Owner Jimmy Haslam, who has been widely criticized for the seeming dysfunction of the Cleveland Browns since buying the team three years ago, has one very powerful fan.
NFL commissioner Roger Goodell stood solidly in Haslam's corner Wednesday night at a 35-minute question-and-answer session at the Canton (Ohio) Memorial Civic Center.
"I"m a big fan of Jimmy Haslam and what he's doing," Goodell said in the city of the Hall of Fame, according to ESPN Cleveland and 92.3 The Fan. His comment was in response to a question from Dan Dierdorf, who asked all the questions (none about the league's texting investigation): "What do you have proposed, and what is on your agenda to make the Browns more competitive?"
The question brought a cheer from the crowd and laughter from Goodell.
Then he basically said he liked Haslam.
"As you know, there are very few quick fixes in this business, and the league is so competitive and you really have to build a foundation and I think Jimmy is doing that," Goodell said.
Haslam paid $1.06 billion for the team in 2012. Since then, the Browns have gone 15-26, had two head coaches, two general managers and are living through a difficult offseason that includes the year-long suspension of wide receiver Josh Gordon and quarterback Johnny Manziel entering rehab. Ongoing criticism of Haslam and the team being dysfunctional has been widely reported and discussed; Haslam insists those reports are not an accurate reflection of the front office.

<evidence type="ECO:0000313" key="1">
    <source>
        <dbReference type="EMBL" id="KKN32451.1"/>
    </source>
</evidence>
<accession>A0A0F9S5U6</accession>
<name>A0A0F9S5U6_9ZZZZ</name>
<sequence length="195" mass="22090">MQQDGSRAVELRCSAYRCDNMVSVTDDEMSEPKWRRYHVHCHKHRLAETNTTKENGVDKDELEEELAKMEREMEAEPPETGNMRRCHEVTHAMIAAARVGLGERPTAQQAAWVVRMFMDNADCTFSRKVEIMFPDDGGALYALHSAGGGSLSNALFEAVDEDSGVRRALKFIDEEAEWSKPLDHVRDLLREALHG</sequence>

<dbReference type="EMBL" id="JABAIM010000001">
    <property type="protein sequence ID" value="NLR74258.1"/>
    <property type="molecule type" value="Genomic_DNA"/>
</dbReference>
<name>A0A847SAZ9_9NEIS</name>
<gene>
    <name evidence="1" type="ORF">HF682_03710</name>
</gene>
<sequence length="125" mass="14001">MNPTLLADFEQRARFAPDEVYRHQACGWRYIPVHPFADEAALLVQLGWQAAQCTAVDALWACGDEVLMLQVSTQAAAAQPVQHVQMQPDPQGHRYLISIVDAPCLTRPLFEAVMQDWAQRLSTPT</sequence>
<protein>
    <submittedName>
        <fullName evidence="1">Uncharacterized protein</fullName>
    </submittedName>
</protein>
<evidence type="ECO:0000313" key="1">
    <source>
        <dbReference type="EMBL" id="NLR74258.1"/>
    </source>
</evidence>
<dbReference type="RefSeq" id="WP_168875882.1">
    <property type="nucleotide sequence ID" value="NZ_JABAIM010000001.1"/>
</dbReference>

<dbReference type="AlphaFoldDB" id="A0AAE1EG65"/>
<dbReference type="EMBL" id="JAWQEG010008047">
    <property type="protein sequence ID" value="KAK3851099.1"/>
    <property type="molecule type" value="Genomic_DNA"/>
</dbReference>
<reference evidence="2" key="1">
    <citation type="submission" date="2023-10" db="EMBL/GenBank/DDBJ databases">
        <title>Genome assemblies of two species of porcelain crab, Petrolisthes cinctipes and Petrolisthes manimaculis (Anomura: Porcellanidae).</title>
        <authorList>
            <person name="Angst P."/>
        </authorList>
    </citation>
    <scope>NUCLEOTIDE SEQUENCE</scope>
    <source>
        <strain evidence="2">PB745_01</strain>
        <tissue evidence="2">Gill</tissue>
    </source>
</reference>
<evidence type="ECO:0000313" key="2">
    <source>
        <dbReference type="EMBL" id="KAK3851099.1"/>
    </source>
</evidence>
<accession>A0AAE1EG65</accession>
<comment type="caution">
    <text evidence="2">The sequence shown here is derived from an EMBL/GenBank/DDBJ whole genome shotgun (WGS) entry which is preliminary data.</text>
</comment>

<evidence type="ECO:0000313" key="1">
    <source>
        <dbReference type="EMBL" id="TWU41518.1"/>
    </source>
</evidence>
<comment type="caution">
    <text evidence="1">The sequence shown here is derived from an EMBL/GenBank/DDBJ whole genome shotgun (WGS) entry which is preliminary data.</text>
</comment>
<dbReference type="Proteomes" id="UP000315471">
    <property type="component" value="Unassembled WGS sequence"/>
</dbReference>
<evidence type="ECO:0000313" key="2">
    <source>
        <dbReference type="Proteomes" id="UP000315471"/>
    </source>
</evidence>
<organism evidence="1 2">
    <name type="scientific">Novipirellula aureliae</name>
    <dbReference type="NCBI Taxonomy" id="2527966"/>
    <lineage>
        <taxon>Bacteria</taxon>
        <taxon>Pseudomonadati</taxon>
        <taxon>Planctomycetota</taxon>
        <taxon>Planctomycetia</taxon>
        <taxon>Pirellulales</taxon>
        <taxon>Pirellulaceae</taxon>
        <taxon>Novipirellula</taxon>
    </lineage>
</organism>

"If it was easy, anybody could do it," Goodell said. "These are 32 very competitive teams that are working in a very competitive league. He's learned a great deal. He's, I think, making very smart decisions for the long term.
"I think this community, and I know this is Browns country, I think they're fortunate to have Jimmy Haslam as an owner, and we're fortunate to have him as an owner in the league."
Haslam also is CEO of Pilot Flying J, a Knoxville, Tennessee, company that paid a $92 million fine to the federal government as part of a rebate fraud that led to several Pilot executives pleading guilty.
The company also paid $85 million in restitution to settle lawsuits.